The next coating is a base coat 16 of a latex paint or stain. Latex formulations use water as a solvent for binding the particles of pigment with a latex such as acrylic or vinyl. Latex paint is available in several degrees of gloss. Base coat 16 for use in developing crackle finish 10 is preferably a flat or semigloss latex paint. Base coat 16 is applied to sealer coat 14 or directly to surface 12 and dried.

A layer of crackle medium 18 is applied to base coat 16. Crackle medium 18 causes a subsequently applied water-based latex wood filler coat 20 to crack as it dries. At the present time, the preferred crackle medium 18 is RALPH LAUREN Historic Crackle Medium. Other crackle media may also be used, with more or less success, such as LAURA ASHLEY Crackle Medium, Weathered Crackle Glaze #97097, sold by Valspar Corporation, Plaid Enterprise Crackle Medium, Delta Crackle Medium and Elmer's glue sold by Elmer's Products, Inc. Of those mentioned above, Elmer's glue provides the least desirable results. ANTIQUE CRACKLE, sold by The Old Fashioned Milk Paint Co., Inc. and hide glue are used as crackle media with latex paints and may be useful for the present purpose also. Depending on the nature of crackle medium 18, it is applied over base coat 16 and dried to the tack stage or dried completely. Some products, such as RALPH LAUREN Historic Crackle Medium advise that the crackle medium should not be allowed to dry more than four hours before applying a topcoat of latex paint. But with water-based latex wood filler coat 20, it not critical when wood filler coat 20 is applied to crackle medium 18 other than the crackle medium must dry to touch. Crackle medium 18 may be allowed to dry more than four hours or even for several days before wood filler coat 20 is applied.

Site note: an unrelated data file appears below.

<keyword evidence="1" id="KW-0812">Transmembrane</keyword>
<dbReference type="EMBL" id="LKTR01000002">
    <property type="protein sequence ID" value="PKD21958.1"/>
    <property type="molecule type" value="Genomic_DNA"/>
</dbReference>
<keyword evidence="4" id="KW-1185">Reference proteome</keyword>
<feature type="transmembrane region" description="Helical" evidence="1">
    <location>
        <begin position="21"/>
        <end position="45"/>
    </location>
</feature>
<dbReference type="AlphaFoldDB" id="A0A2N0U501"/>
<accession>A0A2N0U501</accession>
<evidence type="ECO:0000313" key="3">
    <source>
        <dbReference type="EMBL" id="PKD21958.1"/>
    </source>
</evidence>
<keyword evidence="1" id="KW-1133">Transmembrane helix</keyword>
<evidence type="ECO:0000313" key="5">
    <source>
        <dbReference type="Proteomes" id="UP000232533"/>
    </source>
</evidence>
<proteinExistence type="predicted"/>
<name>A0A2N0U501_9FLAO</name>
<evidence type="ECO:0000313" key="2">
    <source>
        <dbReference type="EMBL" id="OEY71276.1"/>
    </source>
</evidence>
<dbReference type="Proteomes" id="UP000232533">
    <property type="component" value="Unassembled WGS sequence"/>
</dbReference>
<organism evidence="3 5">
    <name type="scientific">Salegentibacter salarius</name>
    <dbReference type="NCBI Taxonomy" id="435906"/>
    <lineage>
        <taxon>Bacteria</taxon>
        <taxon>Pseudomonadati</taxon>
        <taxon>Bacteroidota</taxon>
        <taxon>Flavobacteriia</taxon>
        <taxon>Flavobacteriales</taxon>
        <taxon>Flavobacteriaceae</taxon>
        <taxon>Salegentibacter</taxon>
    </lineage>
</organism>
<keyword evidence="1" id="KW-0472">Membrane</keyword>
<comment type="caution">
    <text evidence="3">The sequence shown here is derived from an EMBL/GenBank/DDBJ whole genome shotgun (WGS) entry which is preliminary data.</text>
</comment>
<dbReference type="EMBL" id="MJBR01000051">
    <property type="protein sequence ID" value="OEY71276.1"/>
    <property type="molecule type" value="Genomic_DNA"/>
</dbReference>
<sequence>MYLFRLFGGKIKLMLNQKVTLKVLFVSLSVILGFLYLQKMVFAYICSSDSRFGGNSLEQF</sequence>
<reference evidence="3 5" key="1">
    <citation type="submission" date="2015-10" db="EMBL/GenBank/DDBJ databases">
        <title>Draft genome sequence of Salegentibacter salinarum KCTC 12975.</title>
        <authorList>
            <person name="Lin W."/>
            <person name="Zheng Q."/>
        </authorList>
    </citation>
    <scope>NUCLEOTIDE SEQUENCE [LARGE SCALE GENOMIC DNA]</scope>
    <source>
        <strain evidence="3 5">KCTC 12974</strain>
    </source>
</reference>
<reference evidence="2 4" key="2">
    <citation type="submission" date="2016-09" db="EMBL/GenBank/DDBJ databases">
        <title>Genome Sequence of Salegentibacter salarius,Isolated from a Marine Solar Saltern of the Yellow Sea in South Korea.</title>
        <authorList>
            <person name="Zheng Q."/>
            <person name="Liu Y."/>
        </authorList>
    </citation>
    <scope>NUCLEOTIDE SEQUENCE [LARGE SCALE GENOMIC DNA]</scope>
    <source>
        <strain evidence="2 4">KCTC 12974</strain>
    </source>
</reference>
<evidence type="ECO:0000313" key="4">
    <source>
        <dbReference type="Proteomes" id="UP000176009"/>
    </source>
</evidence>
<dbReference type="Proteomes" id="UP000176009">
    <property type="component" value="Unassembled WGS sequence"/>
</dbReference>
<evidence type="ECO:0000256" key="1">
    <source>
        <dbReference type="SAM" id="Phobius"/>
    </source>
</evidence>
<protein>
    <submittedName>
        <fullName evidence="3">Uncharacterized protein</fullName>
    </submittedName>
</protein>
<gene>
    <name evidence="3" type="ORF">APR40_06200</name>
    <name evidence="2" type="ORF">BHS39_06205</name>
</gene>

Disposed on layer of crackle medium 18 is a coating of latex wood filler 20. The thickness of latex wood filler 20 depends upon the size of the cracks desired on surface 12. The preferred latex wood filler for wood filler coat 20 is Elmer's Carpenter Interior Wood Filler (Product #E-833). Other suitable latex wood fillers include Pro Finisher Full-Trowel Wood Filler by Parks. On the other hand, some latex wood fillers such as Synko Wood Filler is compatible with only a few crackle mediums and even then it does not crack reliably. While others such as Durham's Rock Hard Wood Putty, if mixed according to the manufacturer's directions, does not form a good wood filler coat 20 but when it is mixed with a latex flat paint, it does produce cracks.

The above-mentioned latex wood fillers for wood filler coat 20 include an acrylic binding resin, talc, fillers and water. Common fillers are various silicates, carbonates and sulfates such as clay, limestone, calcium carbonate, magnesium carbonate, barytes, etc. Water is added to produce a filler that spreads easily when applied and drys into a hard mass. Hard and soft acrylic monomers as described in U.S. Pat. No. 4,345,044 or the like may be blended to yield a latex wood filler with desired properties. The fillers and proportions also affect the product.

Elmer's Interior Carpenter's Wood Filler is preferred for wood filler coat 20. According to a Material Safety Data Sheet published by Elmer's Products, Inc. this material includes an acrylic binding resin and 5 to 10% by weight magnesium carbonate, 50 to 70% limestone, 1 to 5% chlorite (mineral class), 1 to 5% kaolin, 1 to 5% calcite, 5 to 10% talc and 0.1 to 0.99% quartz. The product is a yellow paste and has a specific gravity of 1.71. On the other hand, Elmer's Carpenter's Exterior Wood Filler does not crack properly over crackle medium 18 and is therefore not suitable for creating crackle finish 10. This filler has an acrylic binding resin and 5 to 10% by weight magnesium carbonate, 30 to 50% limestone, 1 to 5% chlorite (mineral class), 1 to 5% kaolin, 1 to 5% calcite, 5 to 10% talc and 0.1 to 0.99% quartz. It is a tan paste having a specific gravity of 1.21.